He's been getting a lot of grief from Principal Suit because the people in my department tend to take off on staff development days. The math department has the absolute best attendance in the building. We almost never take off on teaching days. One day, a few weeks ago, there were 17 teachers out in the school and not one of them was a math teacher. Suit just doesn't understand that sometimes a teacher just needs a day off and if there is going to be a day when the kids are not going to miss instruction, that is the day to take off. Besides, although he thinks that everything he says is mportant, no one else thinks it matters for anything. I do wonder what kind of exciting day he has planned for us. I am sure we will all be chastised for one thing or another. He will definitely berate (not by name, of course) a teacher or two. Maybe he will bring in a keg or a bottle of wine? That is the only thing I can think of that will make the day exciting. Some people are afraid to stay home. I'm on everyones s***t list anyways, so there is no reason for me to attend. I have a doctor's appointment so anything I write about the day will be hearsay only.
Please make sure you do your best to show up on Thursday, June 5, 2008 – I have an exciting day planned for you. I will distribute important information on the new Geometry course. It will be a good idea for you to show up.
I know most people in this department do not drink, do not like loud music or do not dance, but I encourage you to attend the end-term party so that you get to enjoy the food and company.
These memos are getting pathetic. He is begging us to go to the party even though we don't drink, dance or like loud music. Personally, I love the drinking, music and dancing part. It is the company that I can't stand. Suit has been on his case to about the poor participation of the math department in school functions. Suit ought to think about why people won't participate instead of coercing us to do so. Poor Mr. AP. Although I have no love for him, he should not have to take heat because I, like the rest of the department, am a party pooper.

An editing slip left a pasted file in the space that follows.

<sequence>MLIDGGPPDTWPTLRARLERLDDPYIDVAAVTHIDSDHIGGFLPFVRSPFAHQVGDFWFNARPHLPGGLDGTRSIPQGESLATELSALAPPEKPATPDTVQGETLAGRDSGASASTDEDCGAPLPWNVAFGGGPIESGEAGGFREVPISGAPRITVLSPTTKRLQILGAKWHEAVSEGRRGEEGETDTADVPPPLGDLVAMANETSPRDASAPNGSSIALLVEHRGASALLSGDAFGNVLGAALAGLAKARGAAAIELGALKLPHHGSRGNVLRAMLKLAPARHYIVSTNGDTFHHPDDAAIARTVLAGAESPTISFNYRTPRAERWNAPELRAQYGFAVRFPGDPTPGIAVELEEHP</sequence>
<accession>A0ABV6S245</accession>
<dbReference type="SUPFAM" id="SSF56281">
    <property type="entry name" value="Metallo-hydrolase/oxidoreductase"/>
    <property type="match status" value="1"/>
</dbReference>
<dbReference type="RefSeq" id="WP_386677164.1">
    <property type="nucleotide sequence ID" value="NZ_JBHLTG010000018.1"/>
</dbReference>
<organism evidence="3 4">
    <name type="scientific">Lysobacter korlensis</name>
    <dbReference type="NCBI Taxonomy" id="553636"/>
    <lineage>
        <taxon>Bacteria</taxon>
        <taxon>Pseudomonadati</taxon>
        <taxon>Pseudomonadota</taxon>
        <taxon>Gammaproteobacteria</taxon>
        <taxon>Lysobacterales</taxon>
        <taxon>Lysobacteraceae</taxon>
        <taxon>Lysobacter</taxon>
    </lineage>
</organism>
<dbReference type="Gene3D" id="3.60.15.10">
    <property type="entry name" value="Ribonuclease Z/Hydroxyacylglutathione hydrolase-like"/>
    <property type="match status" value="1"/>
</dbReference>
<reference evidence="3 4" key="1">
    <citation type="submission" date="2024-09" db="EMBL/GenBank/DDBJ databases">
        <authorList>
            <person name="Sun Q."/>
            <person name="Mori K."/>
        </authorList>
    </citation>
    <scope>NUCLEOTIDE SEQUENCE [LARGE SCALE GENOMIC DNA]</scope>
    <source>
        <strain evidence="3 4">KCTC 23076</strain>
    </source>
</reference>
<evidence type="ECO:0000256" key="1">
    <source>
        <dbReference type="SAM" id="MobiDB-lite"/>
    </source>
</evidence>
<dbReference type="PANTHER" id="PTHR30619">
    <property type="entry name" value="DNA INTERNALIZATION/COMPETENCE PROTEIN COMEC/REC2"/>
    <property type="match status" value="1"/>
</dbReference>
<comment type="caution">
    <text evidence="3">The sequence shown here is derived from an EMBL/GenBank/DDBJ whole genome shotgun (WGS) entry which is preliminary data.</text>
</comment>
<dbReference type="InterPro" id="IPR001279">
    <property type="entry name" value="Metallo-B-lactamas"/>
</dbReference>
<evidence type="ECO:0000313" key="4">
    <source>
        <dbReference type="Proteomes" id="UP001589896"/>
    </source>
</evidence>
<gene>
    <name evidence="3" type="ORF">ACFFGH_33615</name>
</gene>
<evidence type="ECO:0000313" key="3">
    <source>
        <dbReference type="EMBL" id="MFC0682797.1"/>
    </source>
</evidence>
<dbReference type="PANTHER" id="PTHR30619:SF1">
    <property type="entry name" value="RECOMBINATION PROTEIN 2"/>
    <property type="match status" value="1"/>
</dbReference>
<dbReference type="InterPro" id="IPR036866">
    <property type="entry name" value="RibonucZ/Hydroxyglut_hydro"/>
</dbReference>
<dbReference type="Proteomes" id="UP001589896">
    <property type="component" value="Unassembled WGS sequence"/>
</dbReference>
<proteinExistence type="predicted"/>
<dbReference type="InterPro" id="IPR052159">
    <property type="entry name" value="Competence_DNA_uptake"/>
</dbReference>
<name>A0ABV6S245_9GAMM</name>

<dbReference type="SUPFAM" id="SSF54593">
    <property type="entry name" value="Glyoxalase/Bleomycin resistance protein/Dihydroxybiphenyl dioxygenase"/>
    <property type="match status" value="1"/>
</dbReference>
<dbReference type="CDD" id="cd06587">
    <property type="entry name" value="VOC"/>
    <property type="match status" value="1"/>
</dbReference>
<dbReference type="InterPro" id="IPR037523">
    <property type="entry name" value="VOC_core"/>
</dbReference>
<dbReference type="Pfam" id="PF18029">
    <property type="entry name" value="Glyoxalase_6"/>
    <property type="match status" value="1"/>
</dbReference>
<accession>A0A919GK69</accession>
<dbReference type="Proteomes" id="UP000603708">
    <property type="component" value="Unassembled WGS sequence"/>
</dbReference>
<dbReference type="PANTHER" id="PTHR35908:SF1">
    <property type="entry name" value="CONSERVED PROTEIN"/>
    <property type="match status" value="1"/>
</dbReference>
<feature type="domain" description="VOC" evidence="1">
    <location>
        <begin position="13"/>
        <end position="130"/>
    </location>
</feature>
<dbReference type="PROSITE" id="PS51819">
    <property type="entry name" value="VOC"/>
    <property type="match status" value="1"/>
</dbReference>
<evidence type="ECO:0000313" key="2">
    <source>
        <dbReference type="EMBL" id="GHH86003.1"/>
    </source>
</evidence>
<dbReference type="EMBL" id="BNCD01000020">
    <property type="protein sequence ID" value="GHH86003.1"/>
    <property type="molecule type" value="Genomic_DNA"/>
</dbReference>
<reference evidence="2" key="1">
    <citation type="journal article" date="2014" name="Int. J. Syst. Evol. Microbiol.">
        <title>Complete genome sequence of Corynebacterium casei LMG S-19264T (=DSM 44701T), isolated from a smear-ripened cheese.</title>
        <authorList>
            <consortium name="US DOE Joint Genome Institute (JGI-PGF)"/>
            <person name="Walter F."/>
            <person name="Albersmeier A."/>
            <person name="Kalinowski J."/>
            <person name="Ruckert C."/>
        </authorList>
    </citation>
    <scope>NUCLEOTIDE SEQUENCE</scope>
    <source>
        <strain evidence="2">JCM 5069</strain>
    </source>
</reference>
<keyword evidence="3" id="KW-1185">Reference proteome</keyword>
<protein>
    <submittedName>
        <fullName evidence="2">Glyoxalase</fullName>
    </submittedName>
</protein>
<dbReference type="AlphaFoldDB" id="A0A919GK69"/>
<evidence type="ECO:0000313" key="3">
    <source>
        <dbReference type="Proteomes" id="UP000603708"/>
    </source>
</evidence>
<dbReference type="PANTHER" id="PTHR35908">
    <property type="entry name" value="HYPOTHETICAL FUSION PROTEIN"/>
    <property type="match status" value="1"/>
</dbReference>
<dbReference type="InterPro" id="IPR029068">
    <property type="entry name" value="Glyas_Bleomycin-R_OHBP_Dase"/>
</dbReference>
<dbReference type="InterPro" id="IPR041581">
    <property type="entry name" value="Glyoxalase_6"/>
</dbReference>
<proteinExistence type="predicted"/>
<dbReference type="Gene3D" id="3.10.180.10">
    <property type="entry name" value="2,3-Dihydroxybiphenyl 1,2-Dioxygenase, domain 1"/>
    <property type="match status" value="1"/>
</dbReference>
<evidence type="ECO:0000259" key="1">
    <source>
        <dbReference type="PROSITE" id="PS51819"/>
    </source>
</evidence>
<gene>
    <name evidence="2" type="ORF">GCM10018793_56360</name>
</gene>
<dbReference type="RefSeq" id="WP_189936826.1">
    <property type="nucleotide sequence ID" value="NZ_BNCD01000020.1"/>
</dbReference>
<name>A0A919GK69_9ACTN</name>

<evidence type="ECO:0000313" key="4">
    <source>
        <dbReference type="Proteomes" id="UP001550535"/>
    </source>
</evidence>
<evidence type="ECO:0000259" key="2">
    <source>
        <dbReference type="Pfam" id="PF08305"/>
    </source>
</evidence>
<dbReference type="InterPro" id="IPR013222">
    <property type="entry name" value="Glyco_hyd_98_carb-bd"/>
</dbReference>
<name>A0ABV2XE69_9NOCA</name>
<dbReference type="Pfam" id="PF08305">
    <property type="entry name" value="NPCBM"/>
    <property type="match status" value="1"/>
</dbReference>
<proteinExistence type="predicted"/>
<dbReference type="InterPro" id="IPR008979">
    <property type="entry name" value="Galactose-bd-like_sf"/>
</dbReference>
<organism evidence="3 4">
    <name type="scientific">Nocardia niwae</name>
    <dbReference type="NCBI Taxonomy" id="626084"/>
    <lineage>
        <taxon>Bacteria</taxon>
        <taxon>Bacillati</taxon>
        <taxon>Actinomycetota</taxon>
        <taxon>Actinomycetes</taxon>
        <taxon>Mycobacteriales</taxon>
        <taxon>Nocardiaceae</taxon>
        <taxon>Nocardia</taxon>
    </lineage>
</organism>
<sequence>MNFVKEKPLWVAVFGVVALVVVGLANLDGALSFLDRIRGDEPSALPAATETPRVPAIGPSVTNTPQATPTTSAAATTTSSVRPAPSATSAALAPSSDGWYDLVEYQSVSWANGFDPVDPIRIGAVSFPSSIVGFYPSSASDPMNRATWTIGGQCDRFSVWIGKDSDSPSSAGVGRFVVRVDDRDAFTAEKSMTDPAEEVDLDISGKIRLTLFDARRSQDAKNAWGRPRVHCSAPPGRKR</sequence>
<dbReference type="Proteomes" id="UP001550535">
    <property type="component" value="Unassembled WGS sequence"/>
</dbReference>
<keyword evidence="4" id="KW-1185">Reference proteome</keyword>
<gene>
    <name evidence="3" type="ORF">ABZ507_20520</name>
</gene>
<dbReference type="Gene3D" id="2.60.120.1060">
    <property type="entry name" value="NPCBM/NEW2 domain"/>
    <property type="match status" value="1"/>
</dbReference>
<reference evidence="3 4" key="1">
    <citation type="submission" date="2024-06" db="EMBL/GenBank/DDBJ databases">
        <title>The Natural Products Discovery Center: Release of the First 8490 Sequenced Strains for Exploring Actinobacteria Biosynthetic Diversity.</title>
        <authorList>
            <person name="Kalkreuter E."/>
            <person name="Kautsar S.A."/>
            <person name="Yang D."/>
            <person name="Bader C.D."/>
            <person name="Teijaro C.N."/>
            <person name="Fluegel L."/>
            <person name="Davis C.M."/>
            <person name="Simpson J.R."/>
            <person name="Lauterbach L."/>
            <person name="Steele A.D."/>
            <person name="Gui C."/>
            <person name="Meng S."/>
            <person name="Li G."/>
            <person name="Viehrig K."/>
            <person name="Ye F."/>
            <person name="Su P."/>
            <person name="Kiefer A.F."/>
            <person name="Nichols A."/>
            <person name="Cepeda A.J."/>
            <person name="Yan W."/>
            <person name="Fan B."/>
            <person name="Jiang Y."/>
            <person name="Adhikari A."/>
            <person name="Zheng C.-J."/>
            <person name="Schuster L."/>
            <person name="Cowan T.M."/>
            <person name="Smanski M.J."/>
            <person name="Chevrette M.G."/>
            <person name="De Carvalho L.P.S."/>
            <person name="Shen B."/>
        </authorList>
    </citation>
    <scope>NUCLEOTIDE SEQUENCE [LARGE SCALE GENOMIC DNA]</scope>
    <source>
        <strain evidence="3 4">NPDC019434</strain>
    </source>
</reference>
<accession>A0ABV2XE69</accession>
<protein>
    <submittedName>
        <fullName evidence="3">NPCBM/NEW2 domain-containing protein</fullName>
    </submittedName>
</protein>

A few people are talking about possibly going to the party, because of Belle. Most are determined to avoid it at all costs. We feel Suit is maniputating us by getting Belle to attend his party. We'll take Belle out for lunch during regents week.
Monday, June 02, 2008
Sunday, June 01, 2008
When Willie was a little boy, classes were homogeneous. The smartest kids ended up in the 6 - 1 class and the slowest in the 6 -6 class. Little mediocre Willie ended up in the 6 -3 class, which was fine with him. As luck would have it, Mr. Ding was teaching the 6 - 3 class that year and Willie was exposed to his first male teacher. Mr. Ding didn't believe in mediocrity and he pushed the kids to their limits. Every day he drilled multiplication tables. Every day, he pushed reading. In spite of this, Mr. Ding believed school should be fun. In good weather, he brought his class outside every day at 2:00 to play. They swung bats and chased baseballs and laughed at the 6 -1 kids still inside with their books.
Willie is an adult now. He went to Stuyvesant High School and received his undergraduate and graduate degrees (in math) from Queens College. He credits Mr. Ding with turning his education around. Willie recently retired after a long, successful career as a high school teacher. He took the lessons he learned from Mr. Ding and applied them to his daily teaching. I am betting that Willie has influenced and helped students in the same way that Mr. Ding helped him.